We spent several hours that night making tamales. Who knew you could assemble 60 tamales in our galley. It was really a very fun experience. Jan and I worked an assembly line rolling them out while listening to Eric Ludy on the radio - it was really a very fun evening.

To continue with the Mexican tradition, we planned to give a lot of them away to our friends. The first person I contacted was a friend (Peter) that I work an HF (high frequency) radio net with each morning. The HF net is a lot of fun - right now I am feeding weather information every day to a 72 year old man that is sailing his 38' boat by himself from Canada to Hawaii. He is currently about 2/3 of the way there - about 1000 nautical miles to go. It is really great to hear his voice each day (and my guess is he is really glad to hear my voice as well). Anyway, I called Peter on the radio and asked if he and his wife would like some tamales. He said "do they have meat in them". Well, of course! But... yeah, you guessed it - he and his wife are vegetarian.  Better luck next time I guess.

Merry Christmas to everyone wherever you are! Remember, God loved you so much that he sent his Son to die for YOU!

And a parting shot... good morning Jan :-) I said "YIKES!" and she said "I worked on it all night".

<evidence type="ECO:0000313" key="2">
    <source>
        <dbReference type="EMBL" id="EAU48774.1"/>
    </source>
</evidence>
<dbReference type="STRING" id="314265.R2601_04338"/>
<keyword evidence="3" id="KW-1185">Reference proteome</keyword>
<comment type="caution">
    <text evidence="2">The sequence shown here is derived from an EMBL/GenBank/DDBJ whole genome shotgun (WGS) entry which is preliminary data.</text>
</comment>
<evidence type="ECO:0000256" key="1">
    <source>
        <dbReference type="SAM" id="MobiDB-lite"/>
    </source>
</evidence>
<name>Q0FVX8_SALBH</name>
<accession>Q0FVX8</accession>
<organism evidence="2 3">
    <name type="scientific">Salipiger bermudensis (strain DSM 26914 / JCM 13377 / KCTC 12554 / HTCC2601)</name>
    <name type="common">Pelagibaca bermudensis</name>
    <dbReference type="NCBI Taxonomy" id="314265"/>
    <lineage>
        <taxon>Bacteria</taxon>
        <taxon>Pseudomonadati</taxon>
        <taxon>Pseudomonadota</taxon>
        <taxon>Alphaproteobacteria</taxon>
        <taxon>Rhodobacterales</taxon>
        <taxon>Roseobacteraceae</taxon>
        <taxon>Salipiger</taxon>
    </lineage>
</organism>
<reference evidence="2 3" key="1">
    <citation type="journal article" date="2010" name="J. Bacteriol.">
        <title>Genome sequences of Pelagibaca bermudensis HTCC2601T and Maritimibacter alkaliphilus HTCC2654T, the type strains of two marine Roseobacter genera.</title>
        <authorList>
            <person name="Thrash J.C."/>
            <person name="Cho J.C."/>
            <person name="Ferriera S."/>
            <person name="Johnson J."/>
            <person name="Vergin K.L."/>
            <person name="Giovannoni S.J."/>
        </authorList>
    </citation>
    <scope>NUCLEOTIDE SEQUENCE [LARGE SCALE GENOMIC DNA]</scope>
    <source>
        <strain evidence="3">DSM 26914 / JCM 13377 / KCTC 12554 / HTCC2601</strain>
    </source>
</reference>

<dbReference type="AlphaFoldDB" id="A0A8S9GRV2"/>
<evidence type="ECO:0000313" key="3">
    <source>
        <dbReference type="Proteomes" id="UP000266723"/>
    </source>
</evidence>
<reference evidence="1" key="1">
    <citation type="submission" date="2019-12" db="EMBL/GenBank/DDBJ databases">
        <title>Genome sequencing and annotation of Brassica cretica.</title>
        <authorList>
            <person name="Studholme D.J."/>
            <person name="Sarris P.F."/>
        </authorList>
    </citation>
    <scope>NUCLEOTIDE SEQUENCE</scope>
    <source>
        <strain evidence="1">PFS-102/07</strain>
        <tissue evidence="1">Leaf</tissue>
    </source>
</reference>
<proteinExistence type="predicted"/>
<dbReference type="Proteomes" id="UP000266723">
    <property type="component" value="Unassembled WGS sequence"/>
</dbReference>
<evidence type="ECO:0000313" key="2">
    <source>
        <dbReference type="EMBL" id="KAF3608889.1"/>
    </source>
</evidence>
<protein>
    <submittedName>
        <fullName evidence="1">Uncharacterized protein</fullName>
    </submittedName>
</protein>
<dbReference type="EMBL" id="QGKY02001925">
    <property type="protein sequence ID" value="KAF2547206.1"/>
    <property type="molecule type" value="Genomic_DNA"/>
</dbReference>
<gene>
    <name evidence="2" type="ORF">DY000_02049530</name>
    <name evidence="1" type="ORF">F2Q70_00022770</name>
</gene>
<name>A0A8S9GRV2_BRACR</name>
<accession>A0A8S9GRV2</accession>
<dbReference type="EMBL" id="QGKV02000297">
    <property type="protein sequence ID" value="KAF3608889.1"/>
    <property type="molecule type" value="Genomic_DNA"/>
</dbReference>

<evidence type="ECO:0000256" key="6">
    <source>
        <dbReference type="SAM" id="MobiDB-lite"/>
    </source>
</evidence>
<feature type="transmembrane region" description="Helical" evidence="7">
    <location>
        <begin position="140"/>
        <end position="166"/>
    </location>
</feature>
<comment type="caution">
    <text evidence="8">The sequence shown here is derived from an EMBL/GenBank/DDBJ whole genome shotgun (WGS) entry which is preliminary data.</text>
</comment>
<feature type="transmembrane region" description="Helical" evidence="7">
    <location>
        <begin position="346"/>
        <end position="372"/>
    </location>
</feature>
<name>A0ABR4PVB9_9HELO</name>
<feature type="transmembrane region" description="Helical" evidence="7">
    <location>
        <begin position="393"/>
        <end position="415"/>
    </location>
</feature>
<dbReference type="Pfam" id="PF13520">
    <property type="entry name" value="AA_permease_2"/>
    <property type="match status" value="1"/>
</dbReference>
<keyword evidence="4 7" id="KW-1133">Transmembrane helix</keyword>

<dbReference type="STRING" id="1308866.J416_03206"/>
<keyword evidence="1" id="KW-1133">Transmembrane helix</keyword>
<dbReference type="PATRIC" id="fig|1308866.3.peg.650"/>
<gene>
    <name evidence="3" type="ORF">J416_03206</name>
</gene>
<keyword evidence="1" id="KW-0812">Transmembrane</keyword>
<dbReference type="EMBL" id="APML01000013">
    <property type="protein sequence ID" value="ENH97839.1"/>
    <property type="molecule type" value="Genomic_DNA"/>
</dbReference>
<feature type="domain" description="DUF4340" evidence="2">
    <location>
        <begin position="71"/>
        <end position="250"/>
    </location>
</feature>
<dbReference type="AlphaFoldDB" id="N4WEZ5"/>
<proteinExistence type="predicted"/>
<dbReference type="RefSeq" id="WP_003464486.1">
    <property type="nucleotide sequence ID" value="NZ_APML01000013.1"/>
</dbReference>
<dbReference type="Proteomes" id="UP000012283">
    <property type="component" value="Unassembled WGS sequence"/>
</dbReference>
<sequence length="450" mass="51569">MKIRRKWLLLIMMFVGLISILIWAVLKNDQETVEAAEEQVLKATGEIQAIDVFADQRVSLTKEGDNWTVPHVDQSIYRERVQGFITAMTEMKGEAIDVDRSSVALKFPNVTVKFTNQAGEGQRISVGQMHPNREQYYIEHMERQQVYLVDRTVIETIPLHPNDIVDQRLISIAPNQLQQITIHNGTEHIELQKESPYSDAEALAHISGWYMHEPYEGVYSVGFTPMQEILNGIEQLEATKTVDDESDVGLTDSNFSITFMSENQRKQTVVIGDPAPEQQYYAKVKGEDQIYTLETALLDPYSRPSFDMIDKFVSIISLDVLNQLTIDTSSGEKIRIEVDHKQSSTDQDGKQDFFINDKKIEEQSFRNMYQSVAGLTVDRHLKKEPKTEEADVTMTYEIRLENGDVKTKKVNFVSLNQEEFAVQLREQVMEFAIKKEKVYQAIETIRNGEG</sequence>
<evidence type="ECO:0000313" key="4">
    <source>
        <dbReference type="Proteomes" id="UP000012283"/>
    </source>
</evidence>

Jan Christmas morning - "Do I look a fright?"

Saturday, December 13, 2014

Surf's Up!

I have to say that I am pretty anal about weather. Weather takes on a whole new meaning when you are cruising. First, you can't just turn the TV on at 5:10PM and have someone tell you what you should wear to work tomorrow. Television is a luxury when you can get it, and certainly not something to rely on when on passage or at anchor. Second, when you live on a sailboat on the ocean, weather is a lot more than just a sweater and an umbrella tomorrow - it is your life and comfort. The Lord wasn't messing around when he created the oceans. This stuff is for real.

That being said, I do tend to get a bit lax when we are tied up in a marina. So I knew the surf was getting big (not a good time to take the dinghy out fishing) and I knew it was likely going to rain yesterday (I marked that off as one of the 10 days of rain I expect this *year*). My main concerns these days are: can we go fishing in our dinghy and will we have to close the port lights and hatches on the boat to keep the rain out. So I was caught a bit off guard when my mom called and asked if we were okay. I thought... yeah, I have enough sense to close the windows and leave fishing for another day. But then I got a couple of emails asking the same question. That is when it dawned on me that maybe I should check into this.

As it turns out, a major storm was ravaging California and was heading south. So that explains the growing ocean swell and the coming rain storm. Funny thing about ocean swell - it can grow to significant heights from storms hundreds if not thousands of miles away. So with this big storm just a couple of hundred miles north, we were definitely going to feel it.